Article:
Second, an alien could be ineligible for asylum and withholding of removal (on the basis of there being reasonable grounds for regarding the alien as a danger to the security of the United States) if they have been present in an already-designated region where a disease is prevalent or epidemic and the physical presence of individuals from this region would cause a danger to the public health in the United States. In order for a region to be designated for such concern, the secretary of Homeland Security and attorney general, in consultation with the secretary of Health and Human Services, must jointly determine that the physical presence of individuals during a period in which the disease is prevalent or epidemic would pose such danger to the United States. The regulation would only cover aliens who were present in an impacted region within the longest-known incubation and contagion period, so as to not arbitrarily include aliens who would no longer pose a threat due to the passage of time.

The security bars rule also requires asylum officers to apply the mandatory bars to asylum and withholding of removal at the credible fear screening stage (rather than months or years later during the final adjudication process) in order to streamline processing and minimize the spread of communicable disease. Additionally, the rule gives DHS officers authorization to remove certain aliens to third countries (meaning countries other than their country of origin) if officers determine that an alien is subject to this mandatory bar to eligibility, but nonetheless demonstrated that they are subject to a clear likelihood of persecution or torture in their home country.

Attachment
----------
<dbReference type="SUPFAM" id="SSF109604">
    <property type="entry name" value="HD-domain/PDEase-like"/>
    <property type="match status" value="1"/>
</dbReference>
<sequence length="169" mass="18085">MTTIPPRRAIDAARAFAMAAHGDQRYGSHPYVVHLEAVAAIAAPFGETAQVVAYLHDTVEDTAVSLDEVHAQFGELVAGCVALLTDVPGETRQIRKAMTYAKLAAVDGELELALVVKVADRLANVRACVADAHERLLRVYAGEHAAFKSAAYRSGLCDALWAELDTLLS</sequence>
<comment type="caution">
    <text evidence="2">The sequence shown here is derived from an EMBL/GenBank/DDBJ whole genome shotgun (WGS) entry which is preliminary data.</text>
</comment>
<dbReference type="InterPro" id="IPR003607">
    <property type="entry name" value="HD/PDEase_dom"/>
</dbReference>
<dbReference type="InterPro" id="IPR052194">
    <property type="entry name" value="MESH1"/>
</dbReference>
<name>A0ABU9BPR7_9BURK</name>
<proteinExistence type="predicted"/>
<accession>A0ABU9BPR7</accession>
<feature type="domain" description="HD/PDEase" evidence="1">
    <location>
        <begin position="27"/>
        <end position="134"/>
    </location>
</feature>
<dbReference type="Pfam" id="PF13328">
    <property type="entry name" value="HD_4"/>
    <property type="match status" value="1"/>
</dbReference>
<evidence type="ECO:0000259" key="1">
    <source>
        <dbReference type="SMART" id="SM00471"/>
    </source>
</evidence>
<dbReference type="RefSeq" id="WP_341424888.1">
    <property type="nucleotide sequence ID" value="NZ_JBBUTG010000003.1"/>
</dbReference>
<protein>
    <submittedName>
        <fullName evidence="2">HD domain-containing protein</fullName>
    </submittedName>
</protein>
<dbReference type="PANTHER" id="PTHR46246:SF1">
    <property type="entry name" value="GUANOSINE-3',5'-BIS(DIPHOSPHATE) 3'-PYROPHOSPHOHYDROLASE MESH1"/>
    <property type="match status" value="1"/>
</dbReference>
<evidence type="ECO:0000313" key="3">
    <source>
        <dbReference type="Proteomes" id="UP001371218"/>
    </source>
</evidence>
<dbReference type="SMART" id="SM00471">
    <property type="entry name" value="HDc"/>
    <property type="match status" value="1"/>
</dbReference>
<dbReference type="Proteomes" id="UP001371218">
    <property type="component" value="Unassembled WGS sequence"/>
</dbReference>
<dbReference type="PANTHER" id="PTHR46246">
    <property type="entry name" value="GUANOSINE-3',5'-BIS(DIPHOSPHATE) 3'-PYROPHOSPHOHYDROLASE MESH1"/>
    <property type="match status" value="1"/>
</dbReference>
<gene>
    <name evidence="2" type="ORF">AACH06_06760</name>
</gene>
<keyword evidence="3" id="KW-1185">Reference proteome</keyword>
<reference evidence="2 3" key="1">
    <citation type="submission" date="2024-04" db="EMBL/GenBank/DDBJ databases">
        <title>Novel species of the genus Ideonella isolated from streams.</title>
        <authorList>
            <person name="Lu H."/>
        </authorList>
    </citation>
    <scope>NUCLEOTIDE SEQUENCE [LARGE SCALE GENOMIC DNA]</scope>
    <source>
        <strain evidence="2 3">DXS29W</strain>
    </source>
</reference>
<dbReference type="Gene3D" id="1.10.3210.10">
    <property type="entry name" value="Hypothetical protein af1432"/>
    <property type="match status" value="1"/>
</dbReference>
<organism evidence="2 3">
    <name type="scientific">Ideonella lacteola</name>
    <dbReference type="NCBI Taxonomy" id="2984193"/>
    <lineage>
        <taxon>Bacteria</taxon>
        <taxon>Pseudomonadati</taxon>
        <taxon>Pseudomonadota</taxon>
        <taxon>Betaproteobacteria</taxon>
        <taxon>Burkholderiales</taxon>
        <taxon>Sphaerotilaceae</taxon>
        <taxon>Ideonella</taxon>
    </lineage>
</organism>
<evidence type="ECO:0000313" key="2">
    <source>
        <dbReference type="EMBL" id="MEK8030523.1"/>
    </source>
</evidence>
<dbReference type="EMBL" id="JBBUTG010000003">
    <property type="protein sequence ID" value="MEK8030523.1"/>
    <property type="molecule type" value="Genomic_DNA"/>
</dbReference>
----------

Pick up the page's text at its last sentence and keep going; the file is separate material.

That rule was scheduled to take effect on January 22, 2021, but, upon taking office, the Biden administration immediately delayed the rule's effective date for 60 days, to March 22, 2021. The departments subsequently further delayed the rule's effective date to December 31, 2021, and most recently to December 31, 2022. This week’s announcement extends the delay again until December 31, 2024, giving the government an additional two years to ponder the policy.